Divorce, retirement and estate planning all play a role in a changing family. Each situation will have a different approach to financial planning based on those needs.
Part II: Divorce, Retirement, and Estate Planning
Each phase of a family’s financial journey necessitates a different approach to financial planning and investment. Boelman Shaw Capital Partners can provide professional advice for every phase. In our previous post, we discussed financial needs associated with marriage and having children. In this part, we look at considerations during divorce, retirement planning, and estate planning.
Divorce involves a great deal of financial disentanglement. Chances are that one of you took primary responsibility for managing the family finances, and now each of you will need independent access to and understanding of all accounts in which you have financial interest. Obtain separate credit accounts and bank accounts, in that order. Monitor any joint accounts as long as they are open, and watch your credit report to ensure that you know about any new activity.
Make sure you understand what is on your tax returns and that they are filled out accurately. If you are not completely comfortable with your soon-to-be-ex-spouse’s filing practices, consider filing separately even before the divorce is final. Filing separately may well result in one or both of you owing more in taxes, but it can protect you from IRS action based on your spouse’s inaccuracies.
You will also need to reassess your insurance needs. You will likely want to change the beneficiary of your life insurance policy, even if you still want the payout to go to your former spouse for the benefit of your children. Speak with a qualified insurance advisor to set up your benefit in a manner that best suits your wishes.
Fore more detailed tips, see our blog post, “Financial Planning Around a Divorce.”
No adult is too young to begin thinking about retirement planning. The earlier you start, the longer and more comfortable your retirement can be. Investors in their 20s and 30s can afford to take more risks, and consequently, stand to make more substantial gains, because they have the luxury of time to ride out market fluctuations.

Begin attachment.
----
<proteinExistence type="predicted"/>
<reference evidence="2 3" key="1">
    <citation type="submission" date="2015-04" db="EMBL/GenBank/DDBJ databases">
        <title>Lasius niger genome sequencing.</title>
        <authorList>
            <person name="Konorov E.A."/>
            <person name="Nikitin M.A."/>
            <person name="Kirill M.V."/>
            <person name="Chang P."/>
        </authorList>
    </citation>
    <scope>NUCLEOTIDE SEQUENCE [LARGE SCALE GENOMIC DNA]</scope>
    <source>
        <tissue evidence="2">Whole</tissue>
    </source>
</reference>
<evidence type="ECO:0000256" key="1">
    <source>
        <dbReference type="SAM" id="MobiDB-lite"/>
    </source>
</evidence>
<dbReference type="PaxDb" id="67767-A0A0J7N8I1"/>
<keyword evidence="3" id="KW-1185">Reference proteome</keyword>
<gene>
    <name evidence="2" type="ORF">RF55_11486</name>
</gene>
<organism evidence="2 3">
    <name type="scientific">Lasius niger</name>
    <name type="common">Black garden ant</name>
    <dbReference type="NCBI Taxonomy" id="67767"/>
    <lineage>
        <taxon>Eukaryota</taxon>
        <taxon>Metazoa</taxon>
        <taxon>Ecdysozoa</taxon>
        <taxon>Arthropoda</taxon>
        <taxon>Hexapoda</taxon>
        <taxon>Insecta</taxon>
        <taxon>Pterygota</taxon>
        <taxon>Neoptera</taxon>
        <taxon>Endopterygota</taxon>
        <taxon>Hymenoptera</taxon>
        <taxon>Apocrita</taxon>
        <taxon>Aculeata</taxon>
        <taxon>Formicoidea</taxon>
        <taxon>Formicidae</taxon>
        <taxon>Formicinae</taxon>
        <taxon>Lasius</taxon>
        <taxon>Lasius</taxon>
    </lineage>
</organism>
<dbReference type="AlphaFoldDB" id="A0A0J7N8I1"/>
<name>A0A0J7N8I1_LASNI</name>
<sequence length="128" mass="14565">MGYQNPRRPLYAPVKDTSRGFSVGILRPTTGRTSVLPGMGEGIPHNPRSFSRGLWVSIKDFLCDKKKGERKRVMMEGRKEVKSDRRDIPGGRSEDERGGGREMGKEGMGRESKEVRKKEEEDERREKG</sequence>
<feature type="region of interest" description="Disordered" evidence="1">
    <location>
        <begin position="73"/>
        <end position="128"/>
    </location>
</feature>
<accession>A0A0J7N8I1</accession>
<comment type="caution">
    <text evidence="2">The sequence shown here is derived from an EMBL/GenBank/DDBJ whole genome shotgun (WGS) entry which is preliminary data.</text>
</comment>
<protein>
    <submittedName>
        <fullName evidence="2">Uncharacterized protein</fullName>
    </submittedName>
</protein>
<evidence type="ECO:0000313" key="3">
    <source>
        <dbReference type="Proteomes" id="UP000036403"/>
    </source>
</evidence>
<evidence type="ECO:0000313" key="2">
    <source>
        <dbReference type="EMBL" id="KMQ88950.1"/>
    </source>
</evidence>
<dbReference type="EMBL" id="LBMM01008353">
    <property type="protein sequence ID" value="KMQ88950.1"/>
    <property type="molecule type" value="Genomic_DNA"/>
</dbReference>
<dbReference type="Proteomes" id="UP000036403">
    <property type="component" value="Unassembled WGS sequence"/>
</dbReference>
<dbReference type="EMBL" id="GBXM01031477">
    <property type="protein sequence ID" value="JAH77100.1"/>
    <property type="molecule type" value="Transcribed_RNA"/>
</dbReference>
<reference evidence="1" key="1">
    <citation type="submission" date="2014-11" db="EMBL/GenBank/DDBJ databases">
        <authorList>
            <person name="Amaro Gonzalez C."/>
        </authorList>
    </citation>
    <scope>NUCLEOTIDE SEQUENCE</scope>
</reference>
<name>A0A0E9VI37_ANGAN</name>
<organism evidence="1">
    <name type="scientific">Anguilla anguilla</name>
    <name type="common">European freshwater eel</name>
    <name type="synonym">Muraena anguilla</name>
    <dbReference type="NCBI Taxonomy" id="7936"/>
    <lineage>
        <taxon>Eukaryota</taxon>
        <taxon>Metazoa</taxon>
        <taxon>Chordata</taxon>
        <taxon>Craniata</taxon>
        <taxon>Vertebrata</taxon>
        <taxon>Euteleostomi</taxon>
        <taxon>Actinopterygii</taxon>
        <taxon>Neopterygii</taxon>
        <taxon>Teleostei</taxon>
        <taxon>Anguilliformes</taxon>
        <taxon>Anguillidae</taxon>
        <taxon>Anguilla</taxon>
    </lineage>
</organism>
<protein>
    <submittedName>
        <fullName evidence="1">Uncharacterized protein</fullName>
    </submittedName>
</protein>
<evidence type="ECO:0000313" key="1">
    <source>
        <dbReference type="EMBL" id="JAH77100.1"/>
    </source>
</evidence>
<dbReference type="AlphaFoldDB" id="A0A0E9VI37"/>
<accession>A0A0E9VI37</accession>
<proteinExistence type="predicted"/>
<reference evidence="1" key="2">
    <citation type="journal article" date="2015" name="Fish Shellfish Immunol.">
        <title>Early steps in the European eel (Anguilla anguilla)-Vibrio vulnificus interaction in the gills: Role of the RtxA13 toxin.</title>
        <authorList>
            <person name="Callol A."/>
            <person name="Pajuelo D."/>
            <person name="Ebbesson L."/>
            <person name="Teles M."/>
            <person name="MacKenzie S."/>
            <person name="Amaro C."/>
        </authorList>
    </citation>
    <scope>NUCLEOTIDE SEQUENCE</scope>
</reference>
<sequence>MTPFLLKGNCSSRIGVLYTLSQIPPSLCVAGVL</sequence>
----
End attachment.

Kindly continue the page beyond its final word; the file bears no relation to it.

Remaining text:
In their 40s and 50s, workers should focus on maxing out their 401(k) or IRA contributions while they can. With life expectancies rising, retirement is lasting longer. The more you can put away during the time you have remaining in the work force, the more likely you will be able to save enough to last your lifetime.
Those in their 60s and 70s can no longer afford a great deal of loss in their retirement funds, so they should minimize the element of risk in their portfolios. This is also a time to consider how and when to begin collecting Social Security benefits. A qualified financial planning professional can help you understand the different ways in which you can collect benefits and the financial consequences of the choices available to you.
For more detailed information, see our blog post, "The 5 Stages of Retirement Planning.”
Estate planning is a complex business. Effective estate planning requires an understanding of insurance, tax, and financial tools. Estate planning may involve several different actions, including
- Purchasing insurance
- Creating a will and letter of instruction
- Drafting advance medical directives
- Assigning a power of attorney for finances, health care, or both
- Creating a trust
- Gifting property prior to death
What estate planning steps you take will depend on your individual needs and financial situation. Speak with a qualified estate planning professional for individually tailored advice.
Boelman Shaw Capital Partners offers family financial planning for every phase of your lives, from saving for your college education through helping you make your retirement funds last as long as you need them. We also specialize in tax planning and preparation. We understand the tax consequences of different investment choices and can help you make smart investments while minimizing your tax bill.
Material discussed herein is meant for general illustration and/or informational purposes only. Because individual situations will vary, the information shared here should be used in conjunction with individual professional advice.